David J. Beck, a nationally respected trial attorney, legal scholar and author, will receive The Center for American and International Law’s most prestigious award on April 17, 2019, at the annual Higginbotham Lecture. The Hon. Lee H. Rosenthal, Chief Judge, Southern District of Texas, will present Beck with the Award for Achievement in the Pursuit of Justice for All for his leadership, vision, courage and commitment to the rule of law and equality of justice.
Mr. Beck is the founding partner of the firm Beck Redden LLP. He has earned a stellar reputation for successfully representing clients during his 50 years in practice. The National Law Journal named him as one of the top 10 trial lawyers in the United States and Texas Monthly listed him as one of Texas’ “Top 10 Super Lawyers.”
His exclusive focus is litigation — advocating for clients before juries and judges. His practice areas include energy, insurance, commercial litigation, intellectual property and professional liability.
Mr. Beck has held top leadership roles in the legal community in Texas and at the national level. He served as president of both the State Bar of Texas and the American College of Trial Lawyers. He has been affiliated with CAIL for many years, joining the Board of Trustees in 2005 and serving as the Board’s Chair from 2010 to 2014. He remains on the Board as an active Trustee.
In 2004, United States Supreme Court Chief Justice William Rehnquist appointed Mr. Beck to the Judicial Conference Standing Committee on Rules of Practice and Procedure. The committee’s members include some of the nation’s leading lawyers, judges and academicians. He was reappointed to serve on the committee by Chief Justice John Roberts in 2007.
Mr. Beck is the author of numerous law journal articles and has lectured at many continuing legal education programs. He is currently a member of The University of Texas System Board of Regents and a former chair of the CAIL board of Trustees.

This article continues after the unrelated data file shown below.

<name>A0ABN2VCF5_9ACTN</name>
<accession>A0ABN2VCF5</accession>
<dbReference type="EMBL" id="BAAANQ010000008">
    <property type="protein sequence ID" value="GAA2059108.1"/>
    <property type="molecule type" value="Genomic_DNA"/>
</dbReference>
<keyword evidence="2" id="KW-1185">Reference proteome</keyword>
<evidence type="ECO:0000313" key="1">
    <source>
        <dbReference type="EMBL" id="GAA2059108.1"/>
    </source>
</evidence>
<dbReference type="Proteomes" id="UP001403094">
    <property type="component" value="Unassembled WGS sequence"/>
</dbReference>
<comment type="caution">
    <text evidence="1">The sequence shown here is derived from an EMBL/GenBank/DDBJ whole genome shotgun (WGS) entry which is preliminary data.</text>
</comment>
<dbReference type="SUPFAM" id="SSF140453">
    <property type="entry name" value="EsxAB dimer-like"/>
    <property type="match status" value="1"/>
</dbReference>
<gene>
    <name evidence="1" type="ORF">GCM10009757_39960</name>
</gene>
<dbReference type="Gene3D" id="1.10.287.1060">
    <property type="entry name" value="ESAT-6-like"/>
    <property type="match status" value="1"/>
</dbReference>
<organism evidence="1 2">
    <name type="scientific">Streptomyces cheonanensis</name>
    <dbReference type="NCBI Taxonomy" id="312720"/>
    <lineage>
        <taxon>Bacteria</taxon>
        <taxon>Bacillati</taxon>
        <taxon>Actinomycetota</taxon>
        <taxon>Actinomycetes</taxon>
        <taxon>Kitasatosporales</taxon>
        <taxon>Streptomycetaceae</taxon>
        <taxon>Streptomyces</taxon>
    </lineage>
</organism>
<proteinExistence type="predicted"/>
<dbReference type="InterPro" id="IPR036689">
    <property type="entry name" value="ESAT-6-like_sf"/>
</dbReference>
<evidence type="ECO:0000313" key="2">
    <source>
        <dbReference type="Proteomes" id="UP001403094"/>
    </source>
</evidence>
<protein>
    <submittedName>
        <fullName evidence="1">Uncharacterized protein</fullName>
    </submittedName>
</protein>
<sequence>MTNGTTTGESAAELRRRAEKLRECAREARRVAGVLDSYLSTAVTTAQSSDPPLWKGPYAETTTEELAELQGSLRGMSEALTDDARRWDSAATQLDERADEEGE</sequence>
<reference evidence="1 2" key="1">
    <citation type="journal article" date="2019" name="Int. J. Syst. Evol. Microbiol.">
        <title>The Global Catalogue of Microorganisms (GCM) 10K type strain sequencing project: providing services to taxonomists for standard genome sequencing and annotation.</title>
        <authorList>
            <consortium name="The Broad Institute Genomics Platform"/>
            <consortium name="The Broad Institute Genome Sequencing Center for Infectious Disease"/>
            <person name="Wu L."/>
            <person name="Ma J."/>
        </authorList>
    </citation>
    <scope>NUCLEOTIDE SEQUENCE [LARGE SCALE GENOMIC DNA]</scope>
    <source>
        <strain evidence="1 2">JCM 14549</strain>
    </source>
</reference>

He received his law degree from The University of Texas at Austin Law School in 1965. The University of Texas School of Law has named The David J. Beck Center for Legal Research, Writing, and Appellate Advocacy after him.
He will receive the CAIL Award of Achievement during the 2019 Higginbotham Lecture at the Hyatt Regency, Houston, at 12 p.m. on April 17, 2019. CAIL created the Higginbotham Lecture series in 2013 to honor Judge Patrick E. Higginbotham for the 12 years he served as chair of its Board of Trustees.
CAIL’s Communications Manager, Ellen Beth Levitt, asked Mr. Beck to share some thoughts on career and his involvement with The Center for American and International Law.
What is it about your work that you enjoy most?
- “Being a lawyer is a privilege that most people don’t have, so we should cherish that privilege and make sure that we use it for the advantage of others. I enjoy helping others and solving their problems to the extent I can, and that gives me great satisfaction when I can do so.”
What do you feel are some of your most significant achievements?
- “From a purely professional standpoint, I have to say that serving as President of the State Bar of Texas, President of the American College of Trial Lawyers, and being appointed to the Judicial Conference Standing Committee – first by Supreme Court Chief Justice William Rehnquist and then to a second term by Chief Justice John Roberts – were significant highlights.”
How did you first become involved with CAIL?
- “I became aware of CAIL’s predecessor, the Southwestern Legal Foundation, and its good work, as a young lawyer. (The Foundation changed its name to CAIL in 2000). I have always been a supporter of CAIL’s Research Fellows, and interested in the activities of CAIL’s Institutes and activities, especially The Institute for Energy Law because of the nature of my law practice.”
You served on the Board of Trustees of CAIL and then became its chair. What interested you in serving in that leadership capacity?
- “While serving as a trustee, Judge Higginbotham asked if I would be willing to serve on CAIL’s Executive Committee. Of course, it is hard to say “no” to Judge Higginbotham, a person for whom I have a great deal of respect. I agreed to serve, and was eventually was asked to chair the Board of Trustees, which I did for four years (2010-2014). I agreed to serve in that capacity because I believed I could be of assistance in shaping the future direction of the organization.”
What are your thoughts on winning the CAIL Award of Achievement?
- “Given the past recipients, Jim Coleman, Harry Reasoner, and Charles Matthews, all of whom have had very distinguished legal careers, I was quite surprised when I received the call from (CAIL Board of Trustees Chair) Harriet Miers and learned of my selection. My first thought was that there were a lot more qualified persons for this prestigious Award than I. My second thought was one of excitement and gratitude to CAIL for naming me as the recipient.”